You may have heard that the FDA has come out with new sunscreen guidelines today. While the changes won't "really" take effect until June 2012, chances are that products with the new labels will start popping up at stores near you in the next 4-6 months.
Read on to learn more about how things are labelled this summer and how that will be changing next year.
I've previously covered what sunscreens are and how do they work as well as how to pick the right sunscreen for you. Pop on over and read both of those posts if you aren't familiar with them, I won't be repeating all of the info in them here.
Basically, SPF currently stands for Sun Protection Factor (the FDA actually admitted today that they toyed with the idea of changing it to Sunburn Protection Factor but decided against this). SPF is multiplied by how long your skin usually takes to burn and how long it will burn instead based on the protection offered by that sunscreen.
• SPF 15 blocks 93% of all incoming UVB rays
• SPF 30 blocks 97% of all incoming UVB rays
• SPF 50 blocks 99% of all incoming UVB rays
Yes, that's right. Currently SPF only refers to UVB radiation protection. To protect yourself from UVA radiation you relied on a company using the term "Broad Spectrum" on the label, which was not regulated. One company's broad spectrum didn't equal another company's broad spectrum, since some companies put it only on product that cover short and long wave UVA rays, sometimes only short wave UVA needs to be prevented and I swear I have found it on products that only protect against UVB radiation. What's broad spectrum in that??
So, US consumers had no way to know how much UVA radiation protection (if any at all) was offered in a product. You may have seen designations such as PA++ on products, but what does this mean and why isn't it on everything? It is a European designation for UVA protection, but it doesn't appear on everything in the US. Because it's... well, meant for Europe. The FDA proposed a 4 star system back in 2007, but nothing had been finalized. Frankly, to me 4 stars seems more appropriate for picking a hotel when I go on vacation, not my sunscreen.
To help readers (and mostly, myself) know if a sunscreen has any UVA protection, I've been posting the UV range at the bottom of posts for products that contain sunscreen. So, you can see if there is any short or long wave UVA protection in that product. Unfortunately, I can only tell if the ingredients are there, not how much protection they provide (I'm not cool like Coppertone or Aveeno, I have no at-home sun protection testing capabilities).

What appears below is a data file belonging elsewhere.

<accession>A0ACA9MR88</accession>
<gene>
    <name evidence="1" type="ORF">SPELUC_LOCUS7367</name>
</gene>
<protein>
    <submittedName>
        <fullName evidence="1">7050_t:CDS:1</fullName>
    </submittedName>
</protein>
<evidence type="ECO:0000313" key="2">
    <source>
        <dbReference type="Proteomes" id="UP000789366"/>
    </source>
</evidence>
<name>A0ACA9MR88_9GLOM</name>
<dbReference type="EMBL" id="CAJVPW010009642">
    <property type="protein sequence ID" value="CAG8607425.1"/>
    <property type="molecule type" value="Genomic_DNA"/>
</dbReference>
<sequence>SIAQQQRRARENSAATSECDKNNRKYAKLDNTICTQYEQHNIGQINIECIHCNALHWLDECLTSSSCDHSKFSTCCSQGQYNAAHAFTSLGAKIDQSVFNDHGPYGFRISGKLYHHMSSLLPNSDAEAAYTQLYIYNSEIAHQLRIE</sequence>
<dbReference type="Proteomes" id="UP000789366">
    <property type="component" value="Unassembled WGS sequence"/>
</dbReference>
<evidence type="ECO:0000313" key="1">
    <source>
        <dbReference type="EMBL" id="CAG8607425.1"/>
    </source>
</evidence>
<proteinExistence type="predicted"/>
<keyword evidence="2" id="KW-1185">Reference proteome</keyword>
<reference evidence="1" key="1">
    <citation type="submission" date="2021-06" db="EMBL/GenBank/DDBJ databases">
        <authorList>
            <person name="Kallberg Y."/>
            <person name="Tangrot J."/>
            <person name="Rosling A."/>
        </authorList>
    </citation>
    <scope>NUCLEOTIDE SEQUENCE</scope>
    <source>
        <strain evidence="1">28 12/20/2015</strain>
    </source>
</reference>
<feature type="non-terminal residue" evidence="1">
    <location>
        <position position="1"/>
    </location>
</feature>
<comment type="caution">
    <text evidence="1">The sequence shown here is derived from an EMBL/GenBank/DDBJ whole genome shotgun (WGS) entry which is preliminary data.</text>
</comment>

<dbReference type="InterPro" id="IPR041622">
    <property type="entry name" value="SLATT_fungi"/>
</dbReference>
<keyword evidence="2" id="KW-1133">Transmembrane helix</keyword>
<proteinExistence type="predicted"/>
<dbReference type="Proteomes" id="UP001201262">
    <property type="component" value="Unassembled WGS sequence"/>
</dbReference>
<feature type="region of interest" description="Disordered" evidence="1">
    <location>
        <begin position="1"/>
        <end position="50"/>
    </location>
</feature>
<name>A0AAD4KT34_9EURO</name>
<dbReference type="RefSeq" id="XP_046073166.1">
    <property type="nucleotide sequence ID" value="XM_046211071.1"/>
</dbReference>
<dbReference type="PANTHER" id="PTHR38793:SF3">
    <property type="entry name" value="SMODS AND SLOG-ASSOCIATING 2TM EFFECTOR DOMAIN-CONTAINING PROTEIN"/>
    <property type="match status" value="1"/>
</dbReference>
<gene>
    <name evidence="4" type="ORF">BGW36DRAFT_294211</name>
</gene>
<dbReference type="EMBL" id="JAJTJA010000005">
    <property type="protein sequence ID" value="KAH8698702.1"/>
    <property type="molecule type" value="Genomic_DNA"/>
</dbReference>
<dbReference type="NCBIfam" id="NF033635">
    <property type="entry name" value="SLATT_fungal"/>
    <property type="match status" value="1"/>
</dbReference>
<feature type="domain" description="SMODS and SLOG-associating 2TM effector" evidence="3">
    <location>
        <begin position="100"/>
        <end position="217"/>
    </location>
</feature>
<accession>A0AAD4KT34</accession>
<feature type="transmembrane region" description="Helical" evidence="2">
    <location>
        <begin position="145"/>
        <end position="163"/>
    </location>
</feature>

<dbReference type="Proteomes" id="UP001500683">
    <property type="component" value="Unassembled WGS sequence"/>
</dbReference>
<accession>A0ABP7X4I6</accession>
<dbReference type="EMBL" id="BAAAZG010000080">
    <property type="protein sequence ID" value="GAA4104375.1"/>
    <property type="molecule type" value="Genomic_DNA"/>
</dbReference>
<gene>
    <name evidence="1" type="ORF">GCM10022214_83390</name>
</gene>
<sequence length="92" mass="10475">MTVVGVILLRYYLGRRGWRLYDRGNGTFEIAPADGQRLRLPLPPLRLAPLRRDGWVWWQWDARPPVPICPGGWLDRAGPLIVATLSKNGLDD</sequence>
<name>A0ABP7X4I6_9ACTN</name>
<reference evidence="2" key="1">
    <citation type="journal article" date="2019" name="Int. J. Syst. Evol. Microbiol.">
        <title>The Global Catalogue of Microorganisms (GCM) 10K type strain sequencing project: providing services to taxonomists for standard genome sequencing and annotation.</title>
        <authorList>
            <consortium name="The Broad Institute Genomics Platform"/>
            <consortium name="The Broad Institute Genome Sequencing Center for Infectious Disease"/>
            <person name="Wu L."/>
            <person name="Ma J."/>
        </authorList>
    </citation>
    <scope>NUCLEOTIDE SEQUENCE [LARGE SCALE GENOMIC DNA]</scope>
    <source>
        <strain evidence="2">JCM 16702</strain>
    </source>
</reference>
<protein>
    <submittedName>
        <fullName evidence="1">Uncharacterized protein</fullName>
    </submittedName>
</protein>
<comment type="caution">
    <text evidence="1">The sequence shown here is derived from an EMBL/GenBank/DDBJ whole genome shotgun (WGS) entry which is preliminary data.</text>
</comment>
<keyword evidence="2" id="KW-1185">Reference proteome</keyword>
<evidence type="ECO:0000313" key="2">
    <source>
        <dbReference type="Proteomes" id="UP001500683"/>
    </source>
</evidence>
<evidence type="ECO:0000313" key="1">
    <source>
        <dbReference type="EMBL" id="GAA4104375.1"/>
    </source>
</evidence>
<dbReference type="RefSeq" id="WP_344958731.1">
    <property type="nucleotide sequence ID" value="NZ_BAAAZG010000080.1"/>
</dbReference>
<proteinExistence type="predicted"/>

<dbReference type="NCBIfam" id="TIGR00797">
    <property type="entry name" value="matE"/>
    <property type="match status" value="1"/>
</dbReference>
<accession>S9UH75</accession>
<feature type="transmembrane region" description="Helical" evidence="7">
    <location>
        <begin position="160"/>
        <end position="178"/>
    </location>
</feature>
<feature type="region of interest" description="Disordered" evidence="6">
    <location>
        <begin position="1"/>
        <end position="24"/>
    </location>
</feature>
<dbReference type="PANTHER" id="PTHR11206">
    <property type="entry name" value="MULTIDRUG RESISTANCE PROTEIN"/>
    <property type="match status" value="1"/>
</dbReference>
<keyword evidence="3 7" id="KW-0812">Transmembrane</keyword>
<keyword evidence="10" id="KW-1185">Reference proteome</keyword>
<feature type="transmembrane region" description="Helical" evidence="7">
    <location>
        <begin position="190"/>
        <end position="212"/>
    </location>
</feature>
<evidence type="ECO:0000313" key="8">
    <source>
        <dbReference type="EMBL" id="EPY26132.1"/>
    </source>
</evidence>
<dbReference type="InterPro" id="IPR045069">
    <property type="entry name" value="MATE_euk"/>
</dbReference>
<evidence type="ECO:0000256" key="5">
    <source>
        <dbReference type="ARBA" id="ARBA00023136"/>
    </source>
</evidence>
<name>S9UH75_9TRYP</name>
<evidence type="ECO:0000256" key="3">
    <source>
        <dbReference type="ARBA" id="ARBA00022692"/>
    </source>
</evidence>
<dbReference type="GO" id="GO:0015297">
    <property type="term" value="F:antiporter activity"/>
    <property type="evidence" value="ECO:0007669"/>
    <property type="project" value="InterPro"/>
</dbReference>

More confusion: Water resistant, Very Water Resistant, Waterproof and even Sweatproof. They all appear on sunscreens in the US, despite the FDA saying the "proof" versions shouldn't be there. And what is the difference between water resistant and very water resistant anyways? (There is a difference, it's in this post, what makes a sunscreen waterproof.)
New Changes in 2012
So, there are new changes to come, and I'm happy about most of it. Overall, sunscreen labels will provide more information and be easy to read. Score!
The new SPF will still refer primarily to UVB coverage, though it will sometimes also reflect UVA coverage (see below, broad spectrum, for more info on this). The major difference is that you will no longer see SPF products over 50 on the shelves. Instead they will be labelled 50+. So, those 85, 90 and even 100 products are going bye-bye.
The FDA's reasoning (and it is correct) is that since SPF 50 already blocks 99% of incoming UVB radiation, studies have found no advantage to using over SPF 50.
My issue is this: Most people don't use the correct amount of sunscreen. Remember the other day, I told you everyone over at The Pulse Network was shocked when I revealed that the average adult should use 1 ounce (a shot glass) worth of sunscreen? And that your tube is really more like 1 day at the beach, not an entire summer's worth? Higher SPF sunscreens provide a little more buffer for inadequate sunscreen application. Poor application of a SPF 15 might really give you SPF 8, but poor application of SPF 85 likely puts you over SPF 30.
My second issue: Those of us that are very fair, have a personal or family history of skin cancer, or spend a lot of time outdoors should be using higher SPF value sunscreens. Limiting us to SPF 50 kinda sucks.